Julia Cohen

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Not to be confused with Julie Coin.
Julia Cohen
Julia Cohen, Cagnes 2013.JPG
Full name Julia Cohen
Country  United States
Residence Philadelphia, United States
Born (1989-03-23) March 23, 1989 (age 25)
Philadelphia, United States
Height 1.70 m (5 ft 7 in)
Turned pro 2003
Plays Right-handed (two-handed backhand)
Prize money $360,308
Singles
Career record 267-283
Career titles 5 ITF
Highest ranking 97 (July 30, 2012)
Current ranking 378 (October 20, 2014)
Grand Slam Singles results
Australian Open Q1 (2011)
French Open Q2 (2011)
Wimbledon Q1 (2011)
US Open 1R (2012)
Doubles
Career record 99–148
Career titles 4 ITF
Highest ranking 121 (May 13, 2013)
Current ranking 326 (October 20, 2014)
Last updated on: October 20, 2014.

Julia Cohen (born March 23, 1989 in Philadelphia) is an American professional tennis player.

Cohen has won five singles and four doubles titles on the ITF tour in her career. On 30 July 2012, she reached her best singles ranking of world number 97. On 13 May 2013, she peaked at world number 121 in the doubles rankings.

Early life and tennis career[edit]

Cohen, who is Jewish, started tennis at the age of three.[1] In 1997, at the age of eight, she became the youngest player to win an adult match in a Middle States Tennis Association tournament.[2]

In 2001, she won the USTA National Spring Championships 12-Under Division Championship.[3] In 2006, she was the top-ranked American girl tennis player.[4] That year she partnered with Kimberly Couts in doubles at the Wimbledon Junior Championships, making it to the quarterfinals.[5]

She is coached by her brother's friend Conor Taylor.[6]

Cohen played in the 2012 Baku Cup. She made it to the second round after top seed Ksenia Pervak retired. She eventually made it to her first WTA final there, before losing to fifth-seeded Serbian Bojana Jovanovski.

WTA career finals[edit]

Singles: 1 (0–1)[edit]

Winner — Legend
Grand Slam tournaments (0–0)
WTA Tour Championships (0–0)
Premier Mandatory & Premier 5 (0–0)
Premier (0–0)
International (0–1)
Titles by Surface
Hard (0–1)
Grass (0–0)
Clay (0–0)
Carpet (0–0)
Outcome No. Date Tournament Surface Opponent Score
Runner-up 1. July 28, 2012 Baku Cup, Baku, Azerbaijan Hard Serbia Bojana Jovanovski 3–6, 1–6

ITF Circuit finals[edit]

$100,000 tournaments
$75,000 tournaments
$50,000 tournaments
$25,000 tournaments
$10,000 tournaments

Singles finals: 15 (5–10)[edit]

Outcome No. Date Tournament Surface Opponent in the final Score in the final
Winner 1. September 5, 2004 Mexico City, Mexico Hard Mexico María José López Herrera 6–4, 6–4
Runner-up 2. March 13, 2005 Toluca, Mexico Hard Brazil Larissa Carvalho 2–6, 2–6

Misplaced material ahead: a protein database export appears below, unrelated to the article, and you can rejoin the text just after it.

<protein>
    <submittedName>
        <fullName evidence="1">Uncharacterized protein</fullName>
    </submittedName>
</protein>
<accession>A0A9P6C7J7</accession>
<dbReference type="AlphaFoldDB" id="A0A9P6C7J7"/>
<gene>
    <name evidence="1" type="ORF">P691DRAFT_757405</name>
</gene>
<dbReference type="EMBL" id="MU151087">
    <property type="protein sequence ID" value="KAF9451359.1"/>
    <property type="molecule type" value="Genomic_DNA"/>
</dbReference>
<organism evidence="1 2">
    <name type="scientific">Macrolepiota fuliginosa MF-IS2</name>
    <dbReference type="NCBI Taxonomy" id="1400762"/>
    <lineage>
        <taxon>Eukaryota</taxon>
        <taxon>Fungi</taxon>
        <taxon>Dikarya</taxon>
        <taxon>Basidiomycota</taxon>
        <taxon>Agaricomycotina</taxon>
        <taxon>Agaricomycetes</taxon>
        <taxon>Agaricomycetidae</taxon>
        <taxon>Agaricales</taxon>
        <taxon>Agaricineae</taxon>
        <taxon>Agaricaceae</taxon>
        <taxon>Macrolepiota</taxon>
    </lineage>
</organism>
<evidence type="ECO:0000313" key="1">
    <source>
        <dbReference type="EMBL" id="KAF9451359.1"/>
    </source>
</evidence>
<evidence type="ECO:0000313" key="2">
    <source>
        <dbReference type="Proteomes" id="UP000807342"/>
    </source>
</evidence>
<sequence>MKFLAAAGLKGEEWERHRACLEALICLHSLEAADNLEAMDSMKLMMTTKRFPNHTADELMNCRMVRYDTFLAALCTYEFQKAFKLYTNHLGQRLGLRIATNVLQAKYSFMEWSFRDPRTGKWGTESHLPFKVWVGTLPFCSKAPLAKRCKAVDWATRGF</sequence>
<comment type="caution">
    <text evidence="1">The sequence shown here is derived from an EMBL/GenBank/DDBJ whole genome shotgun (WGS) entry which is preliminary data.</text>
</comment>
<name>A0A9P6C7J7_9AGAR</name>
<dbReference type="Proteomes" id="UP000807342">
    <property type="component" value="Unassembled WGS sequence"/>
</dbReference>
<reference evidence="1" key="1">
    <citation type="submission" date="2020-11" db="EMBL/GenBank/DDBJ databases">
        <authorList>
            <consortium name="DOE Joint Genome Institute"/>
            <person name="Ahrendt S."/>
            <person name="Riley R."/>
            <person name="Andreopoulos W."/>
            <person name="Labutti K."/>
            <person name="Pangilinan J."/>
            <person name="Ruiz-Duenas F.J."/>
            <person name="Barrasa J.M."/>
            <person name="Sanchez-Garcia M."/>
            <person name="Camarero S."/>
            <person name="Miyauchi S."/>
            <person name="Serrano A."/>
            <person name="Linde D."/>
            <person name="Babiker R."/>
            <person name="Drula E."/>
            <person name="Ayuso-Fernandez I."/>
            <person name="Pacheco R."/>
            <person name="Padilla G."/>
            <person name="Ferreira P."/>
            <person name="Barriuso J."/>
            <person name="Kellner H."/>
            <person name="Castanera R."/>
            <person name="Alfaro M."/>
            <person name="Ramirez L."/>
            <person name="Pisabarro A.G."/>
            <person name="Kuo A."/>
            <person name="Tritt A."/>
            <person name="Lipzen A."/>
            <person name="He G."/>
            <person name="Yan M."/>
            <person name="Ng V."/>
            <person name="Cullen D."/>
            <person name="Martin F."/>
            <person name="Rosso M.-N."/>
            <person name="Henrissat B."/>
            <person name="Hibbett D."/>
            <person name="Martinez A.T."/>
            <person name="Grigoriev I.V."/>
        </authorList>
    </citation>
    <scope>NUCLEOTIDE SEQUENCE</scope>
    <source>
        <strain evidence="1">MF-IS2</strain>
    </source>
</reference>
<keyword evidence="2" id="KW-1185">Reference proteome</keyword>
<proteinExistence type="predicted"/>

Runner-up 3. November 25, 2007 Mexico City, Mexico Hard Argentina Clarisa Fernández 1–6, 2–6
Winner 4. December 13, 2009 Xalapa, Mexico Hard United States Gira Schofield 5–7, 6–2, 7–5
Runner-up 5. April 25, 2010 Poza Rica, Mexico Hard United States Lauren Albanese 4–6, 1–6
Runner-up 6. July 18, 2010 Bogotá, Colombia Clay Argentina Paula Ormaechea 5–7, 1–6
Winner 7. July 25, 2010 Waterloo, Canada Clay Oman Fatma Al Nabhani 1–6, 7–5, 7–5
Runner-up 8. November 21, 2010 Niterói, Brazil Clay Romania Alexandra Cadanțu 1–6, 6–1, 1–6
Runner-up 9. December 5, 2010 Rio de Janeiro, Brazil Clay Romania Alexandra Cadanțu 1–6, 3–6
Runner-up 10. May 28, 2011 Bangkok, Thailand Hard Indonesia Ayu-Fani Damayanti 6–3, 2–6, 3–6
Winner 11. October 3, 2011 Yerevan, Armenia Clay Chile Andrea Koch-Benvenuto 7–6(8–6), 6–2
Runner-up 12. November 28, 2011 Rosario, Argentina Clay South Africa Chanel Simmonds 3–6, 4–6
Winner 13. December 10, 2011 Buenos Aires, Argentina Clay Slovakia Romana Tabak 7–5, 6–2
Runner-up 14. December 01, 2012 Santiago, Chile Clay Brazil Paula Cristina Goncalves 6-0, 3-6, 4-6
Runner-up 15. April 08, 2013 Poza Rica, Mexico Hard Serbia Jovana Jakšić 6-2, 3-6, 4-6

Doubles finals: 10 (5–5)[edit]

Outcome No. Date Tournament Surface Partner Opponents in the final Score in the final
Winner 1. September 5, 2009 Celaya, Mexico Clay Brazil Vivian Segnini Ukraine Anastasia Kharchenko
Brazil Nathalia Rossi
6–1, 6–4
Winner 2. April 24, 2010 Poza Rica, Mexico Hard United States Lauren Albanese United States Macall Harkins
Brazil Vivian Segnini
6–3, 7–6(8–6)
Runner-up 3. June 27, 2011 Middelburg, Netherlands Clay Argentina Florencia Molinero Netherlands Quirine Lemoine
Ukraine Maryna Zanevska
3–6, 4–6
Runner-up 4. July 11, 2011 Bogotá, Colombia Clay Chile Andrea Koch-Benvenuto Venezuela Andrea Gámiz
Venezuela Adriana Pérez
3–6, 4–6
Winner 5. November 14, 2011 Asuncion, Paraguay Clay Croatia Tereza Mrdeža Argentina Mailen Auroux
Argentina María Irigoyen
6-3, 2-6, [10-5]
Runner-up 6. June 25, 2012 Rome, Italy Clay Ukraine Valentyna Ivakhnenko Canada Marie-Eve Pelletier
France Laura Thorpe
0-6, 6-3, 8-10
Runner-up 7. October 28, 2012 Brasilia, Brazil Clay Switzerland Timea Bacsinszky Romania Elena Bogdan
Romania Raluca Olaru
3-6, 6-3, [8-10]
Winner 8. April 15, 2013 Dothan, United States Hard Germany Tatjana Maria United States Maria Sanchez
United States Irina Falconi
6-4 4-6 [11-9]
Runner–up 9. June 25, 2013 Kristinehamn, Sweden Clay France Alizé Lim Kazakhstan Anna Danilina
Russia Olga Doroshina
5–7, 3–6
Winner 10. March 17, 2014 Innisbrook, United States Clay Italy Gioia Barbieri United States Allie Kiick
United States Sachia Vickery
7–6(7–5), 6–0

References[edit]

  1. ^ [1]
  2. ^ [2]
  3. ^ [3]
  4. ^ [4]
  5. ^ [5]
  6. ^ "Julia Cohen's Biography at ITF Tennis". http://www.itftennis.com. December 7, 2010. Retrieved December 7, 2010. 

External links[edit]